Do you think work would help? The bullying must have been awful but surely he knows that not all workplaces will be like that? Is he signed off and getting ESA or anything?

It sounds like he is just making himself more isolated and I know how hard a cycle that is to break. But he has to take responsibility for trying to break that cycle.

What did he say to your ultimatum?

What do you think he is going to do?

Even if he does not leave now (which I think he should), there is no reason you cant ask him to leave later, if he dose not follow through on any of his promises.

Please stay strong. It must be extremely frightening and emotionally difficult to watch him self harm like this, while blaming you that he does it. Especially as you have your own scary experiences of depression.

It is like he is abdicating all responsibility for himself, his behaviour, his duties, and blames you for it, expecting you to make some kind of difference.

Well, maybe you finally will make a difference, if you manage to keep firm. Best of luck!

ruledbyheart Sun 13-Jan-13 10:56:12

He agreed to all of my conditions but I knew he would I could have said he had to ride a purple elephant through a park and he would agree, it doesn't mean he will do it, partly I think he agrees with me to calm me.

Last night was the final straw for me if nothing even slightly improves and he cant do what in reality he needs to then he will be out.

The house is in my name and he pays nothing into it.
He isn't entitled to anything so we live on my wages, unfortunately for him he doesn't have any responsibility here yet so it would be easy for me to do - honestly that sounds harsh and I don't mean that badly I just know when it comes down to it there is nothing for him to fight over.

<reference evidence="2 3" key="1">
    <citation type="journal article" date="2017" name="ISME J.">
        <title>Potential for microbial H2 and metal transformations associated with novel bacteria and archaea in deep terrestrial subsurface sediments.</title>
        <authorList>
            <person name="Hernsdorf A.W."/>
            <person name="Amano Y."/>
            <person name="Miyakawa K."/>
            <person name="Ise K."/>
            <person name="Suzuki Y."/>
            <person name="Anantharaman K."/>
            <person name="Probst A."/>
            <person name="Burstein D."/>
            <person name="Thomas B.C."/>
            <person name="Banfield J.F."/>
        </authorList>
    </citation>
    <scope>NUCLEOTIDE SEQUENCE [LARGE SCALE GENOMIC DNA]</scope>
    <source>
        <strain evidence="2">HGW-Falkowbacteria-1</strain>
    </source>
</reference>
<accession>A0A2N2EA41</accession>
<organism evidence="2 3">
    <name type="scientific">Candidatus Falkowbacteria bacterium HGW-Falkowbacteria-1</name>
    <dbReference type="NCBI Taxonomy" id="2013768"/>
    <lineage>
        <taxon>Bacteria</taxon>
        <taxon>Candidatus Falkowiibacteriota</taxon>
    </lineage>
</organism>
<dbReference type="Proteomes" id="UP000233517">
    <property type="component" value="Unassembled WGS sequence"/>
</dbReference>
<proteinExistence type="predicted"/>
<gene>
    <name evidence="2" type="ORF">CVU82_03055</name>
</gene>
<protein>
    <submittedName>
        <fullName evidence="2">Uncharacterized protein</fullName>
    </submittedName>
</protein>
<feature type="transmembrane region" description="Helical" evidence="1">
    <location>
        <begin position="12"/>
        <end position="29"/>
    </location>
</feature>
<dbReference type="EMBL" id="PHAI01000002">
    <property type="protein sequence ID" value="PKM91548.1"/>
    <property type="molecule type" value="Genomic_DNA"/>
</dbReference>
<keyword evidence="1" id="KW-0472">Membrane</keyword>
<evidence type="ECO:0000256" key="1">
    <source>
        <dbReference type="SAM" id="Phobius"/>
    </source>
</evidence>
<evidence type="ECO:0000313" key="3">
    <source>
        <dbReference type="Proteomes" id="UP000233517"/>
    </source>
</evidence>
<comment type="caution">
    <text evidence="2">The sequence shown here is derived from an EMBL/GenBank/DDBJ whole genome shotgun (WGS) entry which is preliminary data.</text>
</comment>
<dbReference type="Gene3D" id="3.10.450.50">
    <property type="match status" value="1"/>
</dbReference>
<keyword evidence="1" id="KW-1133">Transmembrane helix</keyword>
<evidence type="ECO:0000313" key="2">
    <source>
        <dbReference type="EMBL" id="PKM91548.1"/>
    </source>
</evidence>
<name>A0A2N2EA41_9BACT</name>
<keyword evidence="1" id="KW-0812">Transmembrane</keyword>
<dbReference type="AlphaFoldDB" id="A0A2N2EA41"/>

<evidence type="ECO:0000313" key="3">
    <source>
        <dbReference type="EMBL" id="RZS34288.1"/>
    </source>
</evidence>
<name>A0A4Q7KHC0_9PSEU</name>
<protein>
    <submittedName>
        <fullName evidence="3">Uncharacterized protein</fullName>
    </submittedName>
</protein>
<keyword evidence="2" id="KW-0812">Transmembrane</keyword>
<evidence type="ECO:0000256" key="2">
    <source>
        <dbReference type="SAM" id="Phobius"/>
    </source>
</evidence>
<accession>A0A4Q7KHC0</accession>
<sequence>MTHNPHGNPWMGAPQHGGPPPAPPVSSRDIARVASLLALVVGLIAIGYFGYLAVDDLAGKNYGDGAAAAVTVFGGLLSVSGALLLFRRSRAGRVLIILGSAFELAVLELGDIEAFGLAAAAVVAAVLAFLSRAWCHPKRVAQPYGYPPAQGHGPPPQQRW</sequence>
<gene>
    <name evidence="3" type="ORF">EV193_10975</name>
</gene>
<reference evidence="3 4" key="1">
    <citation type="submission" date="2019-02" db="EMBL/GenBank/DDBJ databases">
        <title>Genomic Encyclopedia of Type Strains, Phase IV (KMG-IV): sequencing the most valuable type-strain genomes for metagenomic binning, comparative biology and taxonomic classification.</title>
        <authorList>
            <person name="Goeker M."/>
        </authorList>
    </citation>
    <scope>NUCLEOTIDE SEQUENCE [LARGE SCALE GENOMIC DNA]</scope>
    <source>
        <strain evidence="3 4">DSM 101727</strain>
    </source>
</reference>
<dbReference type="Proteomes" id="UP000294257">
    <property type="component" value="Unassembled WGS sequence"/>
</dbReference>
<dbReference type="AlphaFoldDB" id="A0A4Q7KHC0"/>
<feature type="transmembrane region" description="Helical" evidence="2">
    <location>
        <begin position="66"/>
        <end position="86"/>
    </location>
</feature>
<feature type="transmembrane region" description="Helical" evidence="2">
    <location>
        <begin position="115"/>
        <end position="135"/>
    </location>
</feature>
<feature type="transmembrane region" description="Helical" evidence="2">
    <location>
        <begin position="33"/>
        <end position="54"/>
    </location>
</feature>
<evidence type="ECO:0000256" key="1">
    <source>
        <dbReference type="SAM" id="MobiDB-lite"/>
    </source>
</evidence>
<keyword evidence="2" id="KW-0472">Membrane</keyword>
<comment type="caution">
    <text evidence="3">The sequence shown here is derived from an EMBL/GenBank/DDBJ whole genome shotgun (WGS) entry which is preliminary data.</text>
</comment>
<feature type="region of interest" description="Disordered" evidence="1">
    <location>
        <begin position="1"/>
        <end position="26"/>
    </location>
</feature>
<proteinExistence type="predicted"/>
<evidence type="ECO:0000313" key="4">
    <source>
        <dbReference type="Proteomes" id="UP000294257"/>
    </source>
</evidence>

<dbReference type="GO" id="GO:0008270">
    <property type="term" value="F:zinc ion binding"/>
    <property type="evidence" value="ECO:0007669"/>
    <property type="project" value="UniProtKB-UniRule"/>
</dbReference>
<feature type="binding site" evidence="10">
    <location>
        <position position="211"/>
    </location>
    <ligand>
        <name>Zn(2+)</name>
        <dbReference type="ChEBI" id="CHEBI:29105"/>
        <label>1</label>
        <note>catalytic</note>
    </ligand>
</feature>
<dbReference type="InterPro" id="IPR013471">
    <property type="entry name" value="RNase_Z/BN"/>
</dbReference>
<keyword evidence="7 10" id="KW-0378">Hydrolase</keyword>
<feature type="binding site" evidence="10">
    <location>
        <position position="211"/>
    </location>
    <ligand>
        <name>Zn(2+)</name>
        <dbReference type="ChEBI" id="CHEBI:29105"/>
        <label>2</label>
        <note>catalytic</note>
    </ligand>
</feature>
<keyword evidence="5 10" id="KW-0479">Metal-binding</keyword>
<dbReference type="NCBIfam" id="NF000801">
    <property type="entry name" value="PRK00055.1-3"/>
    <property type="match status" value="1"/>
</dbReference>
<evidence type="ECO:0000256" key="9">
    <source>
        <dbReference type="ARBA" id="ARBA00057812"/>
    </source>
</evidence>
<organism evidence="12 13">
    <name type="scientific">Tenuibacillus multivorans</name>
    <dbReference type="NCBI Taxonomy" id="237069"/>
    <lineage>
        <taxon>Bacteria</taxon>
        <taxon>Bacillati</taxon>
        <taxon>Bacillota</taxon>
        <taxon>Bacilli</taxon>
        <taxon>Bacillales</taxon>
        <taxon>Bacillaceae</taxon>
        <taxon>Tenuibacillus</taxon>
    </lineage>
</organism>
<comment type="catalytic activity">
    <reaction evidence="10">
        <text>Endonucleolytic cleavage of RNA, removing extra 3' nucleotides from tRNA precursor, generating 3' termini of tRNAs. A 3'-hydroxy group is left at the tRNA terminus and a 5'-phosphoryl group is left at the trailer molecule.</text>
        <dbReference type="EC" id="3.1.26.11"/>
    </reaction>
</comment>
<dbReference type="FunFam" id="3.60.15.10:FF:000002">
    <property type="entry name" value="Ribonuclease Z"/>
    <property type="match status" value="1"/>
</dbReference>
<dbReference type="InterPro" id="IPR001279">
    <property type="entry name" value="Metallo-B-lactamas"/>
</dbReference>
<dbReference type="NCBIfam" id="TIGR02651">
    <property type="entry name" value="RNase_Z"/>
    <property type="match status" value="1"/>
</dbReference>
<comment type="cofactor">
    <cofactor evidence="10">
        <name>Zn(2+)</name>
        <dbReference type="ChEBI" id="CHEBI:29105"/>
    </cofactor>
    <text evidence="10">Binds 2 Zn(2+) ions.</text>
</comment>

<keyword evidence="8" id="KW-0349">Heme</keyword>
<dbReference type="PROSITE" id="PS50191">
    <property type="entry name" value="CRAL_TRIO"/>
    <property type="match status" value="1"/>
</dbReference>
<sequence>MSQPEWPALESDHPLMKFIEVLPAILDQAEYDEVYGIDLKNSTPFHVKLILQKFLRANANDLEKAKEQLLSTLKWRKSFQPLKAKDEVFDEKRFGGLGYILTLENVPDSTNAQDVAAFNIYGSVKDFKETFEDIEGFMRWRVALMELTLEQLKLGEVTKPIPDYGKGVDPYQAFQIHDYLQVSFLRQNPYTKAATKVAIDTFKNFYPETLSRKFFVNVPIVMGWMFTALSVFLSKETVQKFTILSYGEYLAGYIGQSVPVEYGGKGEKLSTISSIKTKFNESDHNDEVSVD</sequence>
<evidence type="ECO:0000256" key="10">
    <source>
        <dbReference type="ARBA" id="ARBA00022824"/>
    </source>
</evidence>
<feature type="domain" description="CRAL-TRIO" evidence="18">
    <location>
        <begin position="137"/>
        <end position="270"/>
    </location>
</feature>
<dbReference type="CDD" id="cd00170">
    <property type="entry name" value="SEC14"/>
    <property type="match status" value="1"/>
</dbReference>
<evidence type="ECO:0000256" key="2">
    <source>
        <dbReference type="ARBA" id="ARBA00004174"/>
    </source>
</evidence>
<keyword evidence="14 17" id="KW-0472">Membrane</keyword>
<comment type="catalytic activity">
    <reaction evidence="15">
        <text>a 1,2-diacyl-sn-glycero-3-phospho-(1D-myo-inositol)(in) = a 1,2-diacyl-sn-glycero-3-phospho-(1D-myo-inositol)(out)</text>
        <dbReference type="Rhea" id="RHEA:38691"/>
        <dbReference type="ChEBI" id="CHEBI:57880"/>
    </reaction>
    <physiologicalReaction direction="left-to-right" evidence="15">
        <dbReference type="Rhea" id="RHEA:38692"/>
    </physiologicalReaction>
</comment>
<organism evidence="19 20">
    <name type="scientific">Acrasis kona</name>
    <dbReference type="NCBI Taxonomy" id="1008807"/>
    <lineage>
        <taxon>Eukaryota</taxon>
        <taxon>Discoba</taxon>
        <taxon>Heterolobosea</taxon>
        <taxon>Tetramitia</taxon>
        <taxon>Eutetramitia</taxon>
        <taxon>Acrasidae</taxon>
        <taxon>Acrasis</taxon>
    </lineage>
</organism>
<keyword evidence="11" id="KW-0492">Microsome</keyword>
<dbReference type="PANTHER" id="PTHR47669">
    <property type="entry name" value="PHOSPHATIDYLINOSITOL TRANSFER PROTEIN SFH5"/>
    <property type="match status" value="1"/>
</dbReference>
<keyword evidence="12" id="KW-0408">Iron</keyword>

I hope he does sort things out, I really do.
I picked up some application forms last week so will hopefully getting him to fill these out too as I think him earning some money of his own and getting out the house a bit will help him whether he believes it or not.

If you can afford it, ensure you have smoked salmon, mackerell in tomato, smoked mackerell in the house, and other fatty fish which is high in Omega 3, if you dont want to go down the Omega3 capsule route. Ensure you both eat this food! All you can do is ensure healthy eating, and maybe push him to the gym.

He really needs to look for work himself. You cannot let this also be your responsibility.

Lindsay321 Tue 15-Jan-13 00:31:34

pure

WTF are you for real? Really? Honestly? You actually think f*cking fish is going to help?!?!

Look, maybe we all need to stay they f*ck out of other peoples business none more that you! I can't believe anyone would say that!!!

F*cking fish therapy?!?!

OP, There are a lot of good points on here. But please ignore the last one.

Yes this is a bit aggressive but I just can't get my head around the fish lady (maybe I need some omega 3?)

<can't get head around medicinal mackerel>

Mosman Tue 15-Jan-13 01:17:27

You can't understand how diet impacts on mental health ?
Give your kids a can of fanta and a packet of skittles and sit back and watch.

Lindsay321 Wed 16-Jan-13 23:48:26

Mosman

Ok, What am I watching for? Them to turn into the Hulk?

Too much sugar - no good (mam told me that)

Fish - Mmmm, delicious, not MH curing surly? If only all people suffering from MH issues ate a bit more oily fish eh? Or people quit peddling it as an easy cure hmm